For the past two years, the BIT has been cancelled due to inclement weather. If the tourney didn’t take place on Saturday, it would have meant that the seniors on the roster would have only wrestled in its home event once.

“It’s so important for the BIT to take place today,” Reynolds said. “I couldn’t have left high school only going to the BIT once.”

“I worked at the tables here at this tournament when I was in seventh grade, but then it got cancelled the past two years,” Saunders said. “Having it and actually being able to participate in it was a lot of fun. Knowing our coach, he’s going to say that we did a good job and we still have to get ready for the rest of the season.”

And there’s no time to relax for the Bruins. Tomorrow Brunswick will compete in the Fairchester Athletic Association championships, which will take place at Greens Farms Academy. After a match against Canterbury School and Chase Collegiate School, the Bruins have their annual cross-town battle with Greenwich High School on Feb. 6.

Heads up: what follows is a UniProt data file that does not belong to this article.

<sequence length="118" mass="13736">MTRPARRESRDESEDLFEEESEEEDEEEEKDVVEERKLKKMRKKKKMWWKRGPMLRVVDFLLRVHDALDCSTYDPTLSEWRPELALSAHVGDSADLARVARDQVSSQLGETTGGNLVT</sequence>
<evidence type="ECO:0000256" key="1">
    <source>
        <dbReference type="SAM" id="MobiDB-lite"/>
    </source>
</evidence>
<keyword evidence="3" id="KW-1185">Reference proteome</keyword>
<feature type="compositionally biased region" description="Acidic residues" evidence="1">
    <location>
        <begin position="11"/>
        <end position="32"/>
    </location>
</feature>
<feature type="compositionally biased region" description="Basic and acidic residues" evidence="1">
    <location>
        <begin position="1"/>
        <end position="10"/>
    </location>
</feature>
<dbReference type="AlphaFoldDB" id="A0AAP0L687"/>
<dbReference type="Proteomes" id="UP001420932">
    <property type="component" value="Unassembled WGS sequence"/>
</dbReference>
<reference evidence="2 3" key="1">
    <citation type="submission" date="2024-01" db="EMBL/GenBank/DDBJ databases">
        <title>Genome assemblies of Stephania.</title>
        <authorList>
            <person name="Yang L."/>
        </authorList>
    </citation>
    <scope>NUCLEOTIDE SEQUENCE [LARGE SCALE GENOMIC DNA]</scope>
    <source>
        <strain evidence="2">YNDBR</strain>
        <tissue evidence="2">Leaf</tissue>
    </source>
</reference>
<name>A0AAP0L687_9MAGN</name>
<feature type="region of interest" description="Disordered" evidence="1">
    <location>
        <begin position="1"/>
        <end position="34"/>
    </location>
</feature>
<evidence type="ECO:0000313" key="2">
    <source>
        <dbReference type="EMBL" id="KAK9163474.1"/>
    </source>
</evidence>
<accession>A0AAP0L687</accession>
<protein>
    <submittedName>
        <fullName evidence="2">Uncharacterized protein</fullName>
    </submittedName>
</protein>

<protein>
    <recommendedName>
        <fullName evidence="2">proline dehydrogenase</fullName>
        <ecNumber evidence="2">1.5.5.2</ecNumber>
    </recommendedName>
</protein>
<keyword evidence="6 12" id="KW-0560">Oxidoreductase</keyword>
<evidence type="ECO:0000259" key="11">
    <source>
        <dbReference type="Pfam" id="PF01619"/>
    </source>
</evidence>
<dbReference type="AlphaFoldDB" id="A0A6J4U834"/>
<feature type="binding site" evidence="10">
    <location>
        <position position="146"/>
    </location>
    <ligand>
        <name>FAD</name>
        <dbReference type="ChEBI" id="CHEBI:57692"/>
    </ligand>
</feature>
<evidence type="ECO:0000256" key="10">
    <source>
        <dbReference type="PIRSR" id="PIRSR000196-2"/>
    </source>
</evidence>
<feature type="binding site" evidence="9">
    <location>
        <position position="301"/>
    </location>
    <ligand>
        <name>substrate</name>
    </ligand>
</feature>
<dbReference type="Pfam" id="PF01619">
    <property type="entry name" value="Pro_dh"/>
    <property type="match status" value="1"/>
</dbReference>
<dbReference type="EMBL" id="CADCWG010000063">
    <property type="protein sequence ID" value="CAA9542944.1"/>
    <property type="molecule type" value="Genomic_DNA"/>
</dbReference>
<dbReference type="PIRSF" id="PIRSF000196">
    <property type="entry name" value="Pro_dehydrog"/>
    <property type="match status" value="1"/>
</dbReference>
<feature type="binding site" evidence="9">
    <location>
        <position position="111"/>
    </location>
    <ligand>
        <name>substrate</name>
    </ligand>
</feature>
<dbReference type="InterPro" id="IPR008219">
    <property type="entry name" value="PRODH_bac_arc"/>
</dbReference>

From there, it’s off to the WNEISWA championships on Feb. 11 at Salisbury School, and a week later the NEISWA championships at Hyde School in Maine.

“It’s like a whirlwind to the end of the season,” Ostrye said. “We need to get back in shape, get focused on what’s really important. We want to win a state championship for the fourth consecutive season. If our heads aren’t on and we are not back to work, it won’t happen. These guys need to show up, get ready for practice and stay healthy.”

For Saunders, he said that the team is focused on the state and New England championships.

“States and New England are our biggest meets,” Reynolds said. “I don’t think we have any other major dual meets, so we are just going to grind every day and work hard. I think we can do way better than people expect. We lost a bunch of really good guys to graduation last year, but I think we are doing a lot better than what people expected.”

About Author: Paul Silverfarb

Paul Silverfarb, has been editing and reporting on events throughout Connecticut for over a decade. Mr. Silverfarb is quite familiar with Fairfield County, as he grew up in Trumbull, currently resides in Fairfield. Throughout over two decades, he has worked as the editor-in-chief at the Sentinel, as well as sports editor of the Sentinel, Greenwich Post and Norwalk Citizen~News. He graduated from Keene State College in New Hampshire.